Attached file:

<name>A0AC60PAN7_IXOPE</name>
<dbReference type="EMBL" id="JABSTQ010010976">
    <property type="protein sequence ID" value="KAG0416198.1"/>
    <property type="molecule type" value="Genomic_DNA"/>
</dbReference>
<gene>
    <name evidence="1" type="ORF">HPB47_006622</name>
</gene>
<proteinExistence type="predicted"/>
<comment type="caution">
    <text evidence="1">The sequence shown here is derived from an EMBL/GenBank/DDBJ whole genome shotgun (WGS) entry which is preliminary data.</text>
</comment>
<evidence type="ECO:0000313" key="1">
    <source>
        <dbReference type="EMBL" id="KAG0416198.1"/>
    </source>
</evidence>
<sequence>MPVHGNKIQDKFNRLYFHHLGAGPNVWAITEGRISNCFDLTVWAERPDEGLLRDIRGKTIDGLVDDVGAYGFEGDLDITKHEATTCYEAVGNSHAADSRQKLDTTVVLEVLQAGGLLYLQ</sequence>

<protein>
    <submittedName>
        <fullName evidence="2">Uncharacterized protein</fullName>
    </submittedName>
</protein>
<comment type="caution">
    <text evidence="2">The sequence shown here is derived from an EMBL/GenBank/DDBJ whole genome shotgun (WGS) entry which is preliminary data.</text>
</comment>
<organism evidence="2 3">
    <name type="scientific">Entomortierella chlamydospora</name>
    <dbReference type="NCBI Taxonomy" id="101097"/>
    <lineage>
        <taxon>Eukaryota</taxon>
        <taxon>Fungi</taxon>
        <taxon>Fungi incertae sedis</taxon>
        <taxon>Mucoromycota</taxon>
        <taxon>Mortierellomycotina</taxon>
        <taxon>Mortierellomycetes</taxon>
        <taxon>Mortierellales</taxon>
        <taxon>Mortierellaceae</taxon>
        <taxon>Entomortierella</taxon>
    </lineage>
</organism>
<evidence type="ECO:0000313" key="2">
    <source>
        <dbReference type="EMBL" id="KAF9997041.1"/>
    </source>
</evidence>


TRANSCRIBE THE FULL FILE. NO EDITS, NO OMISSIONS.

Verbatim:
<name>A0AC60PAN7_IXOPE</name>
<dbReference type="EMBL" id="JABSTQ010010976">
    <property type="protein sequence ID" value="KAG0416198.1"/>
    <property type="molecule type" value="Genomic_DNA"/>
</dbReference>
<gene>
    <name evidence="1" type="ORF">HPB47_006622</name>
</gene>
<proteinExistence type="predicted"/>
<comment type="caution">
    <text evidence="1">The sequence shown here is derived from an EMBL/GenBank/DDBJ whole genome shotgun (WGS) entry which is preliminary data.</text>
</comment>
<evidence type="ECO:0000313" key="1">
    <source>
        <dbReference type="EMBL" id="KAG0416198.1"/>
    </source>
</evidence>
<sequence>MPVHGNKIQDKFNRLYFHHLGAGPNVWAITEGRISNCFDLTVWAERPDEGLLRDIRGKTIDGLVDDVGAYGFEGDLDITKHEATTCYEAVGNSHAADSRQKLDTTVVLEVLQAGGLLYLQ</sequence>

<protein>
    <submittedName>
        <fullName evidence="2">Uncharacterized protein</fullName>
    </submittedName>
</protein>
<comment type="caution">
    <text evidence="2">The sequence shown here is derived from an EMBL/GenBank/DDBJ whole genome shotgun (WGS) entry which is preliminary data.</text>
</comment>
<organism evidence="2 3">
    <name type="scientific">Entomortierella chlamydospora</name>
    <dbReference type="NCBI Taxonomy" id="101097"/>
    <lineage>
        <taxon>Eukaryota</taxon>
        <taxon>Fungi</taxon>
        <taxon>Fungi incertae sedis</taxon>
        <taxon>Mucoromycota</taxon>
        <taxon>Mortierellomycotina</taxon>
        <taxon>Mortierellomycetes</taxon>
        <taxon>Mortierellales</taxon>
        <taxon>Mortierellaceae</taxon>
        <taxon>Entomortierella</taxon>
    </lineage>
</organism>
<evidence type="ECO:0000313" key="2">
    <source>
        <dbReference type="EMBL" id="KAF9997041.1"/>
    </source>
</evidence>